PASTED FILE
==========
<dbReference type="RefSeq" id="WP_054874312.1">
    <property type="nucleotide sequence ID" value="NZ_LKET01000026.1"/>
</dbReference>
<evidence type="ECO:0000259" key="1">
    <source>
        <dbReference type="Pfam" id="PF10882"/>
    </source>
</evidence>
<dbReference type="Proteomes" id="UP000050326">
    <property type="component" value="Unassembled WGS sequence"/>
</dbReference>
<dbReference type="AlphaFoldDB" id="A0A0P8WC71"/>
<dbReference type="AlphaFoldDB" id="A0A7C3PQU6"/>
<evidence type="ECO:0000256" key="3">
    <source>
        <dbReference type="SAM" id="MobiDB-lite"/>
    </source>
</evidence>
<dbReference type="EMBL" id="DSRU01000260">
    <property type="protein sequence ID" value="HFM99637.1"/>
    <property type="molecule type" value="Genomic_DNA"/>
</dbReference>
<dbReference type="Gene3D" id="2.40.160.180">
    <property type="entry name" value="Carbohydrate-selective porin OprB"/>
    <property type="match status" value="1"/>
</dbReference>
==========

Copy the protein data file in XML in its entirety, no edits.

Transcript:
<dbReference type="RefSeq" id="WP_054874312.1">
    <property type="nucleotide sequence ID" value="NZ_LKET01000026.1"/>
</dbReference>
<evidence type="ECO:0000259" key="1">
    <source>
        <dbReference type="Pfam" id="PF10882"/>
    </source>
</evidence>
<dbReference type="Proteomes" id="UP000050326">
    <property type="component" value="Unassembled WGS sequence"/>
</dbReference>
<dbReference type="AlphaFoldDB" id="A0A0P8WC71"/>
<dbReference type="AlphaFoldDB" id="A0A7C3PQU6"/>
<evidence type="ECO:0000256" key="3">
    <source>
        <dbReference type="SAM" id="MobiDB-lite"/>
    </source>
</evidence>
<dbReference type="EMBL" id="DSRU01000260">
    <property type="protein sequence ID" value="HFM99637.1"/>
    <property type="molecule type" value="Genomic_DNA"/>
</dbReference>
<dbReference type="Gene3D" id="2.40.160.180">
    <property type="entry name" value="Carbohydrate-selective porin OprB"/>
    <property type="match status" value="1"/>
</dbReference>